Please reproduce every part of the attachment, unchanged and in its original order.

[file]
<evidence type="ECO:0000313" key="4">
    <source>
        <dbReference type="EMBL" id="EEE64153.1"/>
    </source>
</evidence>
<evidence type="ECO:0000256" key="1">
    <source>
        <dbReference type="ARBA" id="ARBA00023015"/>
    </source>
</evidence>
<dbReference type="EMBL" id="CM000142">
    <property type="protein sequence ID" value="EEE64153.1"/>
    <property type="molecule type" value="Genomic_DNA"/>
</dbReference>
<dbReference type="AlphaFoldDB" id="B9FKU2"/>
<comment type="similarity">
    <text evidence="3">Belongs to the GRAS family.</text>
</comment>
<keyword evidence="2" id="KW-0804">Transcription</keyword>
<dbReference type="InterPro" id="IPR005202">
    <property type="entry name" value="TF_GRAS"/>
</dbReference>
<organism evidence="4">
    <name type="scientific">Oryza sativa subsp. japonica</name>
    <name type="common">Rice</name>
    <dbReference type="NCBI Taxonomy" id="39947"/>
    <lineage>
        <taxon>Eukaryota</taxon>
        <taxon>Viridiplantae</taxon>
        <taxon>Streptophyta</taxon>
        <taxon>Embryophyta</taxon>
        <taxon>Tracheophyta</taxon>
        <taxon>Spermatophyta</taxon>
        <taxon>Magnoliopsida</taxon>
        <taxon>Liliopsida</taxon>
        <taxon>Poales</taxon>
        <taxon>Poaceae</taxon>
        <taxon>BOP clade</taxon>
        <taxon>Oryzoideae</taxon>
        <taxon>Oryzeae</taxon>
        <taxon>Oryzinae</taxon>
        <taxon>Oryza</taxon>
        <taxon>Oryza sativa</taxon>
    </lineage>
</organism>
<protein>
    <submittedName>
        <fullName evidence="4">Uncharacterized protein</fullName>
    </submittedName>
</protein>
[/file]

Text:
<evidence type="ECO:0000313" key="4">
    <source>
        <dbReference type="EMBL" id="EEE64153.1"/>
    </source>
</evidence>
<evidence type="ECO:0000256" key="1">
    <source>
        <dbReference type="ARBA" id="ARBA00023015"/>
    </source>
</evidence>
<dbReference type="EMBL" id="CM000142">
    <property type="protein sequence ID" value="EEE64153.1"/>
    <property type="molecule type" value="Genomic_DNA"/>
</dbReference>
<dbReference type="AlphaFoldDB" id="B9FKU2"/>
<comment type="similarity">
    <text evidence="3">Belongs to the GRAS family.</text>
</comment>
<keyword evidence="2" id="KW-0804">Transcription</keyword>
<dbReference type="InterPro" id="IPR005202">
    <property type="entry name" value="TF_GRAS"/>
</dbReference>
<organism evidence="4">
    <name type="scientific">Oryza sativa subsp. japonica</name>
    <name type="common">Rice</name>
    <dbReference type="NCBI Taxonomy" id="39947"/>
    <lineage>
        <taxon>Eukaryota</taxon>
        <taxon>Viridiplantae</taxon>
        <taxon>Streptophyta</taxon>
        <taxon>Embryophyta</taxon>
        <taxon>Tracheophyta</taxon>
        <taxon>Spermatophyta</taxon>
        <taxon>Magnoliopsida</taxon>
        <taxon>Liliopsida</taxon>
        <taxon>Poales</taxon>
        <taxon>Poaceae</taxon>
        <taxon>BOP clade</taxon>
        <taxon>Oryzoideae</taxon>
        <taxon>Oryzeae</taxon>
        <taxon>Oryzinae</taxon>
        <taxon>Oryza</taxon>
        <taxon>Oryza sativa</taxon>
    </lineage>
</organism>
<protein>
    <submittedName>
        <fullName evidence="4">Uncharacterized protein</fullName>
    </submittedName>
</protein>